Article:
A senior Tongan government official has told a UN gathering Tonga does not have enough resources for a national human rights institution.
Tonga's human rights record is under scrutiny this week at the UN Human Rights Council, part of the Universal Periodic Review of member countries.
The United Kingdom has asked what steps Tonga is taking to set up a human rights body in line with international standards.
Solicitor General Sione Sisifa said it was not possible to establish one at the moment.
"For small island states including Tonga the establishment of a national human rights institution is still not feasible financially and technically. However several actions taken by the government are in line with the Paris Principles."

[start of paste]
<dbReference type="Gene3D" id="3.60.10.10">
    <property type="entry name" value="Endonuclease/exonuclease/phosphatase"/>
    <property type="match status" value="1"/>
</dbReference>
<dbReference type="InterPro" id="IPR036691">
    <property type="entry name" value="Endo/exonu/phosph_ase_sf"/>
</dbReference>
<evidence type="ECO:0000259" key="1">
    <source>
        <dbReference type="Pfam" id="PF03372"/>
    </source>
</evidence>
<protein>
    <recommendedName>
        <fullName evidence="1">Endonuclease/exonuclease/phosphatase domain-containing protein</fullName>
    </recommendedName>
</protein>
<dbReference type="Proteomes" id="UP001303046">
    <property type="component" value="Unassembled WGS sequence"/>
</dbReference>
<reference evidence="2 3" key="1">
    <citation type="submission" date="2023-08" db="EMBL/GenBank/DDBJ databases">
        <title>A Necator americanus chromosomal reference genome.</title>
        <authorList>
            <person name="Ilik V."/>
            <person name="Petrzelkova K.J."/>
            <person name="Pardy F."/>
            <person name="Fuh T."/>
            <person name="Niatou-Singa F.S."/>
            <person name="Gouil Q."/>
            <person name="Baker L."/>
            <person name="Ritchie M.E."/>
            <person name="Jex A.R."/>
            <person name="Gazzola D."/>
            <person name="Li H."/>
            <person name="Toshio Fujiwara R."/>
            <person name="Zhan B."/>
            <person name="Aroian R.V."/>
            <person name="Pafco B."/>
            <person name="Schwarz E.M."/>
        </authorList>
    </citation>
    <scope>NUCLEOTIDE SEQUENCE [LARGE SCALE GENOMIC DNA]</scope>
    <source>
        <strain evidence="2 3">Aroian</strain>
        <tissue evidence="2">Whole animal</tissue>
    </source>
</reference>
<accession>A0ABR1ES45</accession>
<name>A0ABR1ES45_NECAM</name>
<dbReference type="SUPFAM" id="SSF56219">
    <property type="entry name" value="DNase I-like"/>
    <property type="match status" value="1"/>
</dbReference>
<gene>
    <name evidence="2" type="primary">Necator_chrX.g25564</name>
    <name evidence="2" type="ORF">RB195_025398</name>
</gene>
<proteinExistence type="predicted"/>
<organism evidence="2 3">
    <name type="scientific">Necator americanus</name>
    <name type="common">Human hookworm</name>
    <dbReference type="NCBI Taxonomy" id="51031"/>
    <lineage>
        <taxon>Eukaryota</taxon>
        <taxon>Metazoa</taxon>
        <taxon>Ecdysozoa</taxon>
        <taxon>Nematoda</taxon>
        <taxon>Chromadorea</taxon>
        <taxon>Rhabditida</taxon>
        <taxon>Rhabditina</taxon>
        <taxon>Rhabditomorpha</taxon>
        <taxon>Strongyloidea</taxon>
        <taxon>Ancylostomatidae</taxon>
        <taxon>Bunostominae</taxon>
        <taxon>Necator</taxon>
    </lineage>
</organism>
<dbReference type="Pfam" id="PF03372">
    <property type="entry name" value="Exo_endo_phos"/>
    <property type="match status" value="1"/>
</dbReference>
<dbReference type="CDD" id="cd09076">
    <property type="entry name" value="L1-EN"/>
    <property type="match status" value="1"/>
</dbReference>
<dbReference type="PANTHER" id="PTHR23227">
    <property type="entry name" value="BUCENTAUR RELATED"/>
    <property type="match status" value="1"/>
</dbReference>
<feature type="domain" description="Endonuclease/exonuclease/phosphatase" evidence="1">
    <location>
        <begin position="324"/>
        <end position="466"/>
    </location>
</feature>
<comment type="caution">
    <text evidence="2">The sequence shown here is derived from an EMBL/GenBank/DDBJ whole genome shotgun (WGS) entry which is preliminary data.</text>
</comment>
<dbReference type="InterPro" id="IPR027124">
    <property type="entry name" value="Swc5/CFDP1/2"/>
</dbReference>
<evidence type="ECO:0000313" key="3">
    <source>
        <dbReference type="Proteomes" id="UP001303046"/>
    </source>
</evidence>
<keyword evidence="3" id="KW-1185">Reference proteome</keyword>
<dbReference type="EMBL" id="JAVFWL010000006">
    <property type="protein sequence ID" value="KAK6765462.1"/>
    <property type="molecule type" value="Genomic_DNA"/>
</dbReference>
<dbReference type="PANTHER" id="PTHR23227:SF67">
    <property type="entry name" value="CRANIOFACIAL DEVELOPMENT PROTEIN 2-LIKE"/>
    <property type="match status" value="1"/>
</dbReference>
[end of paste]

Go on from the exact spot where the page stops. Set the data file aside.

Mr Sisifa said Tonga's small community meant petitioning the King over human rights abuses is a feasible option for Tongans.
He also said the Ombudsman was working to raise public awareness.
Tongan activist calls for women to have property rights
As Tonga's human rights record comes under scrutiny at the UN an activist in Tonga has urged better property rights for women.
Discussions started six years ago to review their restricted land rights with the establishment of the Ministry of Women's Affairs but under the country's constitution, women are still only allowed to lease land.
Activist David Tilton said this shuts women out of opportunities to make revenue.
"Women in Tonga create their own wealth by making tapa cloths, woven items and other things that become very valuable and also overtime the women are very diligent in doing these kinds of things. I do not see any reason why they should not be able to invest in property or owned property. They would be very diligent in managing those properties."